These assets consist of:

  1. RMBS
  2. CMBS
  3. CDOs
  4. ABS
  5. CDS, the Reference Obligations and Deliverable Obligations (the latter two capitalized terms having standard CDS definitions) with respect to which could be classified in one of the preceding four categories

Generally, on the stated maturity date of each issuance of the Money Market Notes, the holders of same are to be paid the principal and interest relating to such Notes from the proceeds of newly-issued Money Market Notes. In the event that on any such maturity date not enough new Money Market Notes are sold to pay the existing holders in full, the existing holders are entitled to “put” their Money Market Notes to the Bank pursuant to a Put Agreement.

In order to limit the Issuer’s exposure to risks created by the Issuer’s holding many fixed-rate assets while issuing floating-rate securities and risks relating to the fact that many of the Issuer’s assets make distributions on a monthly or semi-annual basis whereas the Issuer is required to make payments, in most cases, on a quarterly basis, the Issuer and the New York Branch of the Bank entered into a complex hedge agreement.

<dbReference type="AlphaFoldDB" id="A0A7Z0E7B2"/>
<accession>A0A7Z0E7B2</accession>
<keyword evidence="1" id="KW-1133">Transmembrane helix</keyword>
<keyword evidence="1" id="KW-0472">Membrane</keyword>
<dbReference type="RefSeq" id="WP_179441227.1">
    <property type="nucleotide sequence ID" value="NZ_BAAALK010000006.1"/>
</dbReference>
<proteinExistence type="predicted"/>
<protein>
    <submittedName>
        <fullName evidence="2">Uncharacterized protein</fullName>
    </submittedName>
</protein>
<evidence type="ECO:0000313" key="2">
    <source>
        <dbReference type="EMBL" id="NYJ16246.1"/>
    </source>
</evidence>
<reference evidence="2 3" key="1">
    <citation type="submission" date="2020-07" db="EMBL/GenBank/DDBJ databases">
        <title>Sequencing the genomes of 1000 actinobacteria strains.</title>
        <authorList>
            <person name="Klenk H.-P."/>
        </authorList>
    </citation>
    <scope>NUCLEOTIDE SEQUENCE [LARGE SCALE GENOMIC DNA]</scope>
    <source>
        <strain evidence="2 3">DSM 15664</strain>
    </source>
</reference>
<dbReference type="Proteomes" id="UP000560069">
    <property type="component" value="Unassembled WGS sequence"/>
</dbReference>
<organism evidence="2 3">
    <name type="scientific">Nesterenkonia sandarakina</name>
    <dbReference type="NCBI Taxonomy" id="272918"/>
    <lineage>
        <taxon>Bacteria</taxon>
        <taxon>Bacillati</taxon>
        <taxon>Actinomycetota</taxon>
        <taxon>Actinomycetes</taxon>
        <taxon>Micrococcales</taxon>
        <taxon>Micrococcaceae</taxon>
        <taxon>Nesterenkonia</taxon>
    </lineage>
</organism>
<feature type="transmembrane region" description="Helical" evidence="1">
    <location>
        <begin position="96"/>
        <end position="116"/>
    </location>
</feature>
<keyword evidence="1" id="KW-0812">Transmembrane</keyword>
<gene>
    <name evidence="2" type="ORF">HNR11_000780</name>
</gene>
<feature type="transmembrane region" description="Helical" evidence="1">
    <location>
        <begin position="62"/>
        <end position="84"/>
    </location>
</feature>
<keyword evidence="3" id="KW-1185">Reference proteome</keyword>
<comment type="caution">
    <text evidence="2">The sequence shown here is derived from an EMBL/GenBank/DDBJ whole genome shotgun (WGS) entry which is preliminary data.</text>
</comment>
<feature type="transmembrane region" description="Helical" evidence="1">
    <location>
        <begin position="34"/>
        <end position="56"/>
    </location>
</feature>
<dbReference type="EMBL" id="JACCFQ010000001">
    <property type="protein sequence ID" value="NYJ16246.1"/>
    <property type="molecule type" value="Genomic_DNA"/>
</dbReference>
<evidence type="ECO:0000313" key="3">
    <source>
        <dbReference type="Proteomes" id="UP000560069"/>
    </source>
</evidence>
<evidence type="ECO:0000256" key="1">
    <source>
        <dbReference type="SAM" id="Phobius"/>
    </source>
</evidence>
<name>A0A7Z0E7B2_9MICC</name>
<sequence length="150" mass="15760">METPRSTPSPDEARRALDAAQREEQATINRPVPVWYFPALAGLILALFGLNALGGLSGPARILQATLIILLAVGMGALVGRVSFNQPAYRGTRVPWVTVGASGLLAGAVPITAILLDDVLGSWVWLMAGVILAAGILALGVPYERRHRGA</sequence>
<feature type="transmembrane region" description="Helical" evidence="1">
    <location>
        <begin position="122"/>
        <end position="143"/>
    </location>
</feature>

In addition to the scheduled times for payment of principal and interest on the Notes, there are many other times at which principal and/or interest could be paid pursuant to the terms of the Notes and the Indenture. Depending on the circumstances, the principal and interest may be paid strictly in the order of the general priority of the Notes or may be paid pursuant to some other formula specified in the Indenture and the Notes.